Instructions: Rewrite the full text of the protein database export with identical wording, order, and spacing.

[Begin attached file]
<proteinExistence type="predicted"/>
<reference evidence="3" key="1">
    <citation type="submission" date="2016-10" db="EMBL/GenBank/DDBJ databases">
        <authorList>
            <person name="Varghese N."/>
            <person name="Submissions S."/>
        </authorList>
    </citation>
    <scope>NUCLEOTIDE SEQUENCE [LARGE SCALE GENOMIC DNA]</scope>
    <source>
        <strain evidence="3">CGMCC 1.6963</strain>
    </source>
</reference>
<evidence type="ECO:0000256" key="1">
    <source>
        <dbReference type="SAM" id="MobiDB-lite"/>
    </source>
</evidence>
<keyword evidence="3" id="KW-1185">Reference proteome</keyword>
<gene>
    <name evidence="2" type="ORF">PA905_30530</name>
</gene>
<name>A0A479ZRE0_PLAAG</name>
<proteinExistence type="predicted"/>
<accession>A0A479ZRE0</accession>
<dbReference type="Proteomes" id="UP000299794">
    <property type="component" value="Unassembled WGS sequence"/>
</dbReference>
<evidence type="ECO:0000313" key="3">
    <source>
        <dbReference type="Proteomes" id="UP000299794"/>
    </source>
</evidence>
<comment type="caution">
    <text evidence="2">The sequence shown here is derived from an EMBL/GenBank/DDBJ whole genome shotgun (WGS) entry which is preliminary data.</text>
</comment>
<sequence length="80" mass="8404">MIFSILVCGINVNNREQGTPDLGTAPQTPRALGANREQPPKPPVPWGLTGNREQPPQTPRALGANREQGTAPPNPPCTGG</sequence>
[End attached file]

<proteinExistence type="predicted"/>
<reference evidence="3" key="1">
    <citation type="submission" date="2016-10" db="EMBL/GenBank/DDBJ databases">
        <authorList>
            <person name="Varghese N."/>
            <person name="Submissions S."/>
        </authorList>
    </citation>
    <scope>NUCLEOTIDE SEQUENCE [LARGE SCALE GENOMIC DNA]</scope>
    <source>
        <strain evidence="3">CGMCC 1.6963</strain>
    </source>
</reference>
<evidence type="ECO:0000256" key="1">
    <source>
        <dbReference type="SAM" id="MobiDB-lite"/>
    </source>
</evidence>
<keyword evidence="3" id="KW-1185">Reference proteome</keyword>
<gene>
    <name evidence="2" type="ORF">PA905_30530</name>
</gene>
<name>A0A479ZRE0_PLAAG</name>
<proteinExistence type="predicted"/>
<accession>A0A479ZRE0</accession>
<dbReference type="Proteomes" id="UP000299794">
    <property type="component" value="Unassembled WGS sequence"/>
</dbReference>
<evidence type="ECO:0000313" key="3">
    <source>
        <dbReference type="Proteomes" id="UP000299794"/>
    </source>
</evidence>
<comment type="caution">
    <text evidence="2">The sequence shown here is derived from an EMBL/GenBank/DDBJ whole genome shotgun (WGS) entry which is preliminary data.</text>
</comment>
<sequence length="80" mass="8404">MIFSILVCGINVNNREQGTPDLGTAPQTPRALGANREQPPKPPVPWGLTGNREQPPQTPRALGANREQGTAPPNPPCTGG</sequence>